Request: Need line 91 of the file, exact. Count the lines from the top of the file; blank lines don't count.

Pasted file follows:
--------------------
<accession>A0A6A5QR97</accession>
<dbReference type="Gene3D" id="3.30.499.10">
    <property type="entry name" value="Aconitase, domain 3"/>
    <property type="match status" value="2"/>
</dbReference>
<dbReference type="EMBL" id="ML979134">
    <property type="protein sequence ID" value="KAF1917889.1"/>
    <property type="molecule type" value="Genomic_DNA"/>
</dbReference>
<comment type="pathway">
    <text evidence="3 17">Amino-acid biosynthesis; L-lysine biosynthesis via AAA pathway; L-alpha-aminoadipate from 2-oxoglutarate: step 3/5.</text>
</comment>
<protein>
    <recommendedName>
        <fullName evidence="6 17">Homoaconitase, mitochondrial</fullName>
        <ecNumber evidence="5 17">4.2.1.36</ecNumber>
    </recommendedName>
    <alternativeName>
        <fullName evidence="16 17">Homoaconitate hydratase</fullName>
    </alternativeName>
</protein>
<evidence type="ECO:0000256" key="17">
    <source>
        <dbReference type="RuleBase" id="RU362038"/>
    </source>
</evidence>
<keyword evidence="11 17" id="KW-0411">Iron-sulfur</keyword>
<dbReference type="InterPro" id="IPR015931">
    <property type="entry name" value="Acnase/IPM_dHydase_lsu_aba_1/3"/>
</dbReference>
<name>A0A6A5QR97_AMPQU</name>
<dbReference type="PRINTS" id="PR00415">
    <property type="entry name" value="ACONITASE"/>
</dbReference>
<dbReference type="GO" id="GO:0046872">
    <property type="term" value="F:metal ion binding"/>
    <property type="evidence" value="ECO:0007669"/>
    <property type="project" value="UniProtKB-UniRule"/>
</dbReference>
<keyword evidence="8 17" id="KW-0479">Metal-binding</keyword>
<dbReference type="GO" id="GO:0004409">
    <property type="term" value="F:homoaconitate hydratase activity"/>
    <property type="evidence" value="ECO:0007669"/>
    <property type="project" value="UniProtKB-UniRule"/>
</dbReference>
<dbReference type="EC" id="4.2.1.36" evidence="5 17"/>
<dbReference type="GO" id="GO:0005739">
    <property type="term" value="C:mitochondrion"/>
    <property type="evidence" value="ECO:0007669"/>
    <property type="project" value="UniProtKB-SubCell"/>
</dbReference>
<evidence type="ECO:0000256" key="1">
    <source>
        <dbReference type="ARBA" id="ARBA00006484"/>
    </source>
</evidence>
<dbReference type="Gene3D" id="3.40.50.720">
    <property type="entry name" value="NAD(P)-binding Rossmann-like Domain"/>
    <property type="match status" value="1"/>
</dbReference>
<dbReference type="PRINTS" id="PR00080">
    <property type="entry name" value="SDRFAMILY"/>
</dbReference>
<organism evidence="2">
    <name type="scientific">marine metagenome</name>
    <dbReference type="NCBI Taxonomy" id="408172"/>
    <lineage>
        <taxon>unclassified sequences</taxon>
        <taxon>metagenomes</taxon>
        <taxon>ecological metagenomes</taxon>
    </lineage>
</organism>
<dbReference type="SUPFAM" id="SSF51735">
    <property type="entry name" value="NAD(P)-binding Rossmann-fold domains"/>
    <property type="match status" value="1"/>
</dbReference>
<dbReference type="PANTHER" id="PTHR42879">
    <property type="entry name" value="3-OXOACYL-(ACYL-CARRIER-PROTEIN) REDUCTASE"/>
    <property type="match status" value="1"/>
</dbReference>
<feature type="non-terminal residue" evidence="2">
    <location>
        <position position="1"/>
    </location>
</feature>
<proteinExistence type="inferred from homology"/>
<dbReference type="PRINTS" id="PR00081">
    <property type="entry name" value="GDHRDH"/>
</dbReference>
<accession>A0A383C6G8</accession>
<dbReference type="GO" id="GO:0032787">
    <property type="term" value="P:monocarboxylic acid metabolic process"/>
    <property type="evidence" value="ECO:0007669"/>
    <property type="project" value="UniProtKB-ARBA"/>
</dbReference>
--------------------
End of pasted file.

<dbReference type="GO" id="GO:0032787">